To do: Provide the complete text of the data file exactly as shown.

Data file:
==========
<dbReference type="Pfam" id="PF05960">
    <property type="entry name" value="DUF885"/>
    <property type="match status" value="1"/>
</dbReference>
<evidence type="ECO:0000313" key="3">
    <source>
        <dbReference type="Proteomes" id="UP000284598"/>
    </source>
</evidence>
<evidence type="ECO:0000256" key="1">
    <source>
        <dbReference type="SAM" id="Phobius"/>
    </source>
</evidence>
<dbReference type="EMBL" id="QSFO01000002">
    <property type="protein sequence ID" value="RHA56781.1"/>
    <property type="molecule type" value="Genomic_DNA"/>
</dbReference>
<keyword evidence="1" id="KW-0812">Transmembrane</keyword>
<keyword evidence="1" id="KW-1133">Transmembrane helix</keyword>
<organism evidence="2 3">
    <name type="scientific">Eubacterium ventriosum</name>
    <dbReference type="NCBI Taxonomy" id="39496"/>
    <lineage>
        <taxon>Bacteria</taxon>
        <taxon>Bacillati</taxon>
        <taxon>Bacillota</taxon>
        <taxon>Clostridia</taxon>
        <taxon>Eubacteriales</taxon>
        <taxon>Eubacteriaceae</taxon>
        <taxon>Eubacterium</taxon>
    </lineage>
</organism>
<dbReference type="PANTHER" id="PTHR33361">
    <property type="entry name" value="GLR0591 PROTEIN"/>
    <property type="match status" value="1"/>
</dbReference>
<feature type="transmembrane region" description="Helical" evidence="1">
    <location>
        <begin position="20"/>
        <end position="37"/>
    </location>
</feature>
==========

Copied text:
<dbReference type="Pfam" id="PF05960">
    <property type="entry name" value="DUF885"/>
    <property type="match status" value="1"/>
</dbReference>
<evidence type="ECO:0000313" key="3">
    <source>
        <dbReference type="Proteomes" id="UP000284598"/>
    </source>
</evidence>
<evidence type="ECO:0000256" key="1">
    <source>
        <dbReference type="SAM" id="Phobius"/>
    </source>
</evidence>
<dbReference type="EMBL" id="QSFO01000002">
    <property type="protein sequence ID" value="RHA56781.1"/>
    <property type="molecule type" value="Genomic_DNA"/>
</dbReference>
<keyword evidence="1" id="KW-0812">Transmembrane</keyword>
<keyword evidence="1" id="KW-1133">Transmembrane helix</keyword>
<organism evidence="2 3">
    <name type="scientific">Eubacterium ventriosum</name>
    <dbReference type="NCBI Taxonomy" id="39496"/>
    <lineage>
        <taxon>Bacteria</taxon>
        <taxon>Bacillati</taxon>
        <taxon>Bacillota</taxon>
        <taxon>Clostridia</taxon>
        <taxon>Eubacteriales</taxon>
        <taxon>Eubacteriaceae</taxon>
        <taxon>Eubacterium</taxon>
    </lineage>
</organism>
<dbReference type="PANTHER" id="PTHR33361">
    <property type="entry name" value="GLR0591 PROTEIN"/>
    <property type="match status" value="1"/>
</dbReference>
<feature type="transmembrane region" description="Helical" evidence="1">
    <location>
        <begin position="20"/>
        <end position="37"/>
    </location>
</feature>